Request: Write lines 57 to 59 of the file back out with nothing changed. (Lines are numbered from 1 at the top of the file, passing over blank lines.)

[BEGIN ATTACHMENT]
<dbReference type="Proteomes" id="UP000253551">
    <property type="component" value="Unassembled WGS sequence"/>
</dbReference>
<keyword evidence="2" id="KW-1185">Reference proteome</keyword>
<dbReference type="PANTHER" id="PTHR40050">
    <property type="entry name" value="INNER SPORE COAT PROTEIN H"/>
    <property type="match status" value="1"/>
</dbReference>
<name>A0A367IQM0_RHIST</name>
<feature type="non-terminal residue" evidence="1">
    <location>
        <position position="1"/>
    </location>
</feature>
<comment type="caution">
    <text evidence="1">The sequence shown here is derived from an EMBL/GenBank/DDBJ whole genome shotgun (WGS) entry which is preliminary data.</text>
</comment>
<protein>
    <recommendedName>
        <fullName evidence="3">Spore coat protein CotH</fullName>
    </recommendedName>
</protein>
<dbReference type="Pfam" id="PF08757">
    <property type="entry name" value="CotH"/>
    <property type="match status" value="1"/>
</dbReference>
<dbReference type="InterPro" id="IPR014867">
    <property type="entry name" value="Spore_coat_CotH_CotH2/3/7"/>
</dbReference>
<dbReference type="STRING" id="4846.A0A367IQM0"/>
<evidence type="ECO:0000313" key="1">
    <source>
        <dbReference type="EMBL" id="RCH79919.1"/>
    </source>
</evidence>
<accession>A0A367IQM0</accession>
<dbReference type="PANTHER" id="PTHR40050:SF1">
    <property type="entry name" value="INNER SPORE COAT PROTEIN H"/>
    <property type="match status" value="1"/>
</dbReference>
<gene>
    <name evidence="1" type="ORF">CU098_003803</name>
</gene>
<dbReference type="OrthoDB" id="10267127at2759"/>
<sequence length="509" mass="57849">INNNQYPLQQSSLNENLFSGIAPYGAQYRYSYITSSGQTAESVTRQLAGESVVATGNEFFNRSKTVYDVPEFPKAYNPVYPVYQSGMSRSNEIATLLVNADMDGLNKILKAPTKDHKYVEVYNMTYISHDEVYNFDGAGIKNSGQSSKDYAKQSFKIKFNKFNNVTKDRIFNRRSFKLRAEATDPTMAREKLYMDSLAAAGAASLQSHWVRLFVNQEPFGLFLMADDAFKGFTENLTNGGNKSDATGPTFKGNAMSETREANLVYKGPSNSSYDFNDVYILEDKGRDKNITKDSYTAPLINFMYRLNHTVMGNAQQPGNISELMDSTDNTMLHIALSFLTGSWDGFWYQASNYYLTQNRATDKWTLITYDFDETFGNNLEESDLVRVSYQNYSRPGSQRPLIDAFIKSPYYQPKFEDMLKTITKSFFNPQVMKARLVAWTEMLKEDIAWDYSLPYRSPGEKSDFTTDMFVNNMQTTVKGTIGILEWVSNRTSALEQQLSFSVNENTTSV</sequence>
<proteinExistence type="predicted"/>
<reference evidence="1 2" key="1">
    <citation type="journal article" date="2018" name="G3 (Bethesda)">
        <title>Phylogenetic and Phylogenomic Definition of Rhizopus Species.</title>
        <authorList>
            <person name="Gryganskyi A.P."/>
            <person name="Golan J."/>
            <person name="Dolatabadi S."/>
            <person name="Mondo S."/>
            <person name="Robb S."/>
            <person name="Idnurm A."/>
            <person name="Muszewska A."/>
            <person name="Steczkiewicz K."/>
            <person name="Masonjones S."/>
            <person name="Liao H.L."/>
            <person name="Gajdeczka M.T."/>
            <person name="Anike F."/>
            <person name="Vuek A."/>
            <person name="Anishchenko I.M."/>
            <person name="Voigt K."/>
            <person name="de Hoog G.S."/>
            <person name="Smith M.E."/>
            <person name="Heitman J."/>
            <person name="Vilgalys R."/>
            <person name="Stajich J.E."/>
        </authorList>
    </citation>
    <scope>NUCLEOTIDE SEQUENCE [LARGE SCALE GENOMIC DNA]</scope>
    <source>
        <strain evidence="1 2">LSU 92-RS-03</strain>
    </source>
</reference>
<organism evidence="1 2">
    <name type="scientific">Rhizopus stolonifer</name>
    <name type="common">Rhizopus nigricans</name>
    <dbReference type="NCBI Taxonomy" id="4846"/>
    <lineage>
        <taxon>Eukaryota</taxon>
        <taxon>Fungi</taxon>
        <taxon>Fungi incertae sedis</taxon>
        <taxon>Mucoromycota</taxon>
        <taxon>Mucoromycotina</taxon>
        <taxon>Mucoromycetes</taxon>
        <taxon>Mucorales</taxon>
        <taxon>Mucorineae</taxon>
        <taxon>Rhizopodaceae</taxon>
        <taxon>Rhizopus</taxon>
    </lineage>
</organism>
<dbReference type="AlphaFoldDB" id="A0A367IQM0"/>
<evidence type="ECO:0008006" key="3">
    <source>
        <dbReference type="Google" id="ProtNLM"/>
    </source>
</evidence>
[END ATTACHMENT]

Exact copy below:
            <person name="Muszewska A."/>
            <person name="Steczkiewicz K."/>
            <person name="Masonjones S."/>